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Divorce and international travel with children

When parents in Maryland get a divorce and one or both of them has ties to another country, they may want to put some rules in place about traveling with the child internationally. In other circumstances, one parent may want to take the child on an overseas trip while the other parent wants to be involved in the decision-making around that.

Even if parents do not share physical custody, if they share legal custody, both parents have the right to input on the child's international travel. The best way to address this is with as much information and documentation as possible. This essentially requires a two-pronged approach. One element is making sure that parents are transparent and in agreement with each other about the trip. The other element is making sure all the required documentation is in place to travel. For the traveling parent, this could include paperwork indicating permission to travel internationally with the child.

How divorce can impact credit scores

Overlooking financial issues that could impact credit scores could have long-term consequences for anyone ending a marriage in Maryland. On a positive note, simply getting a divorce does not automatically affect somebody's credit score. Even so, it's not always easy to separate joint financial obligations post-divorce.

Creditors and debt collectors do not honor divorce decrees, even if the documents state who is responsible for what debt obligations. For example, if a settlement agreement states one ex will keep the car and be solely responsible for payments, the other spouse's credit score could still be affected if payments are missed. Also, getting divorced doesn't automatically end responsibility for joint accounts opened during the marriage. Even if the divorce decree shifts responsibility for certain accounts to one spouse, credit reports will reflect the account as being open for both former spouses.

Tips for dividing parenting time during summer vacation

It won't be long before school is out for summer. While your children enjoy this time of the year in Maryland, it's sure to bring some challenges to your life. This is particularly true if you're divorced and share parenting time with your ex-spouse.

Dividing parenting time during summer vacation can be difficult, especially since both parents want to spend as much time as possible with their children. Here are several tips that can help you avoid disagreements:

  • Plan your schedule in advance: It's not possible to plan out the entire summer, as you never know when things will change, but a basic schedule will go a long way in keeping you and your ex on the same page. For example, if you plan on taking a vacation with your children, share the details of the trip with your ex as soon as possible.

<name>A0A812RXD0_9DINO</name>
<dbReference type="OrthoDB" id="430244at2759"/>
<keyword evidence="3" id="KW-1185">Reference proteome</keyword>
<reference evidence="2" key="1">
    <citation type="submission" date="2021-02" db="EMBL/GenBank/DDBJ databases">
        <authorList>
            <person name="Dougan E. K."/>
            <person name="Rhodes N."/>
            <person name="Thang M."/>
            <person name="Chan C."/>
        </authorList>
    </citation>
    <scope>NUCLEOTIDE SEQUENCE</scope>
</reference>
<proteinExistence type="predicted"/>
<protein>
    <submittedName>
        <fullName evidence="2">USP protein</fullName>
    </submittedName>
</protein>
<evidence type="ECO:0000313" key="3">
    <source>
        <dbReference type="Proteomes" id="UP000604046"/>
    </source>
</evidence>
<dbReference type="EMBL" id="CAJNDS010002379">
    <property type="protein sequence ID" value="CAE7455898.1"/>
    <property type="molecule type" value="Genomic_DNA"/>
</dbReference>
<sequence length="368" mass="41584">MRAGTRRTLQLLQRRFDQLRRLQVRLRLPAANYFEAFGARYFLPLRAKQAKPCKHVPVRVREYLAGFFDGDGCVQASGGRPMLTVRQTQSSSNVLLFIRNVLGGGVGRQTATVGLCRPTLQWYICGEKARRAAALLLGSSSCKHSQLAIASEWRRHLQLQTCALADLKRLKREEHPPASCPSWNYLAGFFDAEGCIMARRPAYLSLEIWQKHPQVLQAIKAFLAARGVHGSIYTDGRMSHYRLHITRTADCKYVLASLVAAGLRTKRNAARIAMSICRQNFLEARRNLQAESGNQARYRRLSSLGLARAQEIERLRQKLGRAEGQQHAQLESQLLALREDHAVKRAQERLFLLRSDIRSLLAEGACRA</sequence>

• Talk to your children: Don't make plans without including your children, as you may schedule something that conflicts with another activity. When you include your children in all decisions, it's easier to settle on a schedule that suits everyone.
  • Discuss childcare with your ex: During the school year, you may not worry about this as much since your children are accounted for during the day. However, during the summer months, questions regarding childcare often move to the forefront. Discuss this as soon as possible, to avoid a situation in which there's no one to watch your children during summer vacation.
  • Remain flexible: Even with a schedule in place, there will be times when you have to make changes. For example, if you get called out of town for work, you may need to change the weekend that you visit with your children. If you're flexible yourself, there's a greater chance that your ex will take the same approach.

What to know about child support after divorce

When parents get a divorce in Maryland, one may have to pay child support to the other. In general, income and child-related expenses such as health care are part of the calculation for support payments. Both courts and parents may be flexible in taking various factors into account.

With the passage of the Tax Cuts and Jobs Act, child support is no longer a factor in taxes. However, the custodial parent can usually claim their kid as a dependent on taxes. Some parents may want to share this ability. If they only have one child, parents could take turns claiming the dependent on alternate years. Parents who have more than one child may agree to split the claimed dependencies. Divorced parents may want to work with a tax advisor on these issues.

Courts more open to joint custody than in past decades